How cold weather can affect electronics

Since we are approaching the fall/winter season, I felt it appropriate to discuss how the weather affects our electronics. When I say electronics, I am really referring to items like laptop/notebook computers, and cameras left in a cold or freezing vehicle overnight.

First let me just say that leaving your laptop/notebook computer in your vehicle overnight is not really a good idea at all if you value what is on it. You just never know what could happen, worst thing being that it gets stolen. Remember if it can go wrong it probably will.

Now with that out of the way I’m going to cut straight to it. Have you ever brought in a pair of sunglasses or a compact disc from your cold vehicle indoors and noticed how it fogged up? Well this is what happens to your laptop/notebook computer when you bring it in from the cold after it has been sitting in the car all night.

Your hard drive platters and circuit boards develop condensation when it goes from cold to warm or hot and this could cause for some nasty short circuiting of your precious item.

In general, laptop/notebook computers are remarkably resilient when it comes to dealing with low temperatures (down to around 0 degrees F or -17 C).

However, cold can and does affect the LCD screen and disk drive. LCD’s are liquid crystal devices which can freeze if the temperature goes low enough. In addition, the fluorescent tube that provides the backlight to the screen (called a CCFL) can be dimmer due to the cold.

Both the LCD and the CCFL generally recover as they warm up and will operate normally afterwards. It is not clear whether this shortens the life of either component as I do not have any data from comparison testing.

Disk drives can also be affected by the cold. First, there are two types of disk drives. One uses ball bearings and a race around the shaft of the drive. The other uses fluid dynamic bearings (FDB), rather than the ball bearings. FDB drives are almost always used in laptops and have the advantage of lower noise and the ability to spin at higher speeds.

Mechanical disk drives with bearings seem to survive extremely low temperatures better than the FDB drives. As the temperature approaches single digits Fahrenheit (around -12 C), the fluid in the bearings thickens and the drive platter cannot spin at the appropriate speed. This can cause a boot failure.

In almost all cases, FDB drives returned to normal operation after just a few minutes in a warm environment. If the drive is inside the computer case, the heat from the processor will often warm it up and a reboot can be accomplished. On the other hand, for those external USB drives, you may want to wait a while longer for it to warm up.

So with cooler temperatures approaching, just keep all this in mind the next time you take your portable office with you home, and decide you are too tired to take it inside where it’s nice and cozy.

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10 Responses to “How cold weather can affect electronics”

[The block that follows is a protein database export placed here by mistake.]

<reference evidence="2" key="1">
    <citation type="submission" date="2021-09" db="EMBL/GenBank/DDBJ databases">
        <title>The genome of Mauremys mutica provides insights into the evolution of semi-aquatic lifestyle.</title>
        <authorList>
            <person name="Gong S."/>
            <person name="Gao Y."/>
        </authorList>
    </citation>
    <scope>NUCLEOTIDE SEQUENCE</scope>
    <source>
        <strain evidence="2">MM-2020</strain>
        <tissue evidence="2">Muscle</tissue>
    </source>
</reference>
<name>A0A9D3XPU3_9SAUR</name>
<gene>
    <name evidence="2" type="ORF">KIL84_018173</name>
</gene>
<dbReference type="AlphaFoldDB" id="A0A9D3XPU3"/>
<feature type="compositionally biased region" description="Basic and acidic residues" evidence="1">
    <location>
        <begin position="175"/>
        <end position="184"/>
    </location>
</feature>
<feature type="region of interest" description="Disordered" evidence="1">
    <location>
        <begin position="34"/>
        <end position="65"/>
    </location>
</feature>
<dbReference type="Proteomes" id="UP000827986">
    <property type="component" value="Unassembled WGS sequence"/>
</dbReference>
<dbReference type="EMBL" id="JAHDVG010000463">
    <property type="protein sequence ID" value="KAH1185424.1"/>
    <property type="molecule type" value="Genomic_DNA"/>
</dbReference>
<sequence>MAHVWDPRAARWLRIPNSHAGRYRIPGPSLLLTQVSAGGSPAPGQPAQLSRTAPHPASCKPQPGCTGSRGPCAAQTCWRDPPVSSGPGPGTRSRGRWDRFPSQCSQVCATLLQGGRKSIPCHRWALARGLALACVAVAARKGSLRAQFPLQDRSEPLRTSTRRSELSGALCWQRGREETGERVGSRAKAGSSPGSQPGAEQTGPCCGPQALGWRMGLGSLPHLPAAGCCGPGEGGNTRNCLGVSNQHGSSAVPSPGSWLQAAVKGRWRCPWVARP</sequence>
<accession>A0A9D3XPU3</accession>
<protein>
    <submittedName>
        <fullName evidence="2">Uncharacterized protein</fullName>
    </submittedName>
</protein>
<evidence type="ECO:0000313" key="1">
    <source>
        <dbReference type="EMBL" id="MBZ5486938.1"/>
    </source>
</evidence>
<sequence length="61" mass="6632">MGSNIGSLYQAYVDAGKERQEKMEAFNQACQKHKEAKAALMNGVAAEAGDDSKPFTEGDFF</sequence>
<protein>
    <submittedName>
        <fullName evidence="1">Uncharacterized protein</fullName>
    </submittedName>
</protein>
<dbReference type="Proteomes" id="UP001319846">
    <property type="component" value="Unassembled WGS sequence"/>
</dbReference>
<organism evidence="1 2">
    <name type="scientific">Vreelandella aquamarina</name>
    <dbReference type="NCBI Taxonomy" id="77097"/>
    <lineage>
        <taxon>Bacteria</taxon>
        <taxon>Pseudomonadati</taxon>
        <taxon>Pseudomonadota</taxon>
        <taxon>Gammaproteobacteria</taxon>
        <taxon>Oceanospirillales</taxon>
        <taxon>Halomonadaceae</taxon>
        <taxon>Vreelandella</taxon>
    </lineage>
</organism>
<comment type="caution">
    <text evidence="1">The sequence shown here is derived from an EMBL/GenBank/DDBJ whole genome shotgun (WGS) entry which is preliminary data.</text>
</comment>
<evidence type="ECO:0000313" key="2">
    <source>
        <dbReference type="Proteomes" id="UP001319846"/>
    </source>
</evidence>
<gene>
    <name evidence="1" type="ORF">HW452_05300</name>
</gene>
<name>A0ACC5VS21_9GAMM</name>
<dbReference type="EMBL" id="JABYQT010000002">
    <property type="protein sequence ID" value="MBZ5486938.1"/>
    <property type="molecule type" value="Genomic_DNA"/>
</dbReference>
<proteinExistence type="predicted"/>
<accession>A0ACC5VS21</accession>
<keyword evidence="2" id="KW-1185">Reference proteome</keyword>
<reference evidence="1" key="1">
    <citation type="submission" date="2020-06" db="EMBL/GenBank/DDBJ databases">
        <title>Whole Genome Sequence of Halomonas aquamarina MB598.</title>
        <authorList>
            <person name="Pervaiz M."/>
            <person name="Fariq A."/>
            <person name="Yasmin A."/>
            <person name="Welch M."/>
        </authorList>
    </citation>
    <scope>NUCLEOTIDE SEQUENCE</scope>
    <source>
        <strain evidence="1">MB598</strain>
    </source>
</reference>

1. ken Says:

    Condensation forming on hard drive platters? Are you saying there is water inside a hard drive case?

  2. USERBYTES Says:

    Take your sunglasses from a cold vehicle, indoors and watch the condensation. The glasses were not wet. The wetness is in the air. The hard drives are not sealed air tight.

  3. craig Says:

    What their saying is the humidity which is how much moisture is in the air gets inside the hard drive or screen case then causes damage.

  4. Sia Says:

    I have a VGA monitor, Mitsubishi Diamond Pro 920, that I really like to use despite its age but it refuses to function and goes to sleep mode when temperature drops to below 50 F indoors. I have to put a blanket on it and heat it up for 15 minutes before use. Though very interested to know what exactly is the cause, I’m resigned to accept its age and that it’s old nenough to be moved to warmer climate Florida for the rest of it’s life πŸ™‚

  5. USERBYTES Says:

    I suggest getting a new lcd or led monitor as it will save you in electricity and possibly a home fire. I wouldnt put a blanket on the monitor. It sounds faulty so replace it.

  6. Mac Says:

    Hard drives not air tight? I have disasembled dozens of corrupted and broken drives i have never seen a spec of dust or any evidence of no seal, not to mention every hard drive lid is torqued so tight you need all your strength to remove it and a rubber gasket to keep DUST OUT. I am sorry but this information about air tightness, seems to be incorrect.

  7. USERBYTES Says:

  8. Matthew Stolze Says:

    Well, Mac got burned.

  9. Gary McAuley Says:

    What I am trying to find out is what will happen to our desktop pc if interior cabin temp falls to around 40F? We are leaving for four days, with expected highs of 50F and lows of 30F. We only have wood heat, so of course the cabin temp will gradually fall. Right now, interior temp falls from 70F to about 58F overnight (10pm-6am). I assume interior temp won’t drop to 30F. My current plan is disconnect and wrap in plastic and blankets. Regardless, any advice?

  10. USERBYTES Says:

    I have a computer in my workshop that stays on year round in 115F highs and 10F lows, still works fine.
    The biggest concern with cold weather is the condensation that builds up going from cold to hot, as in leaving your notebook computer in the car overnight, taking it in the office the next morning, and the platters on the hdd and other items fog up or sweat up and hurt the computer when powered on. This can happen.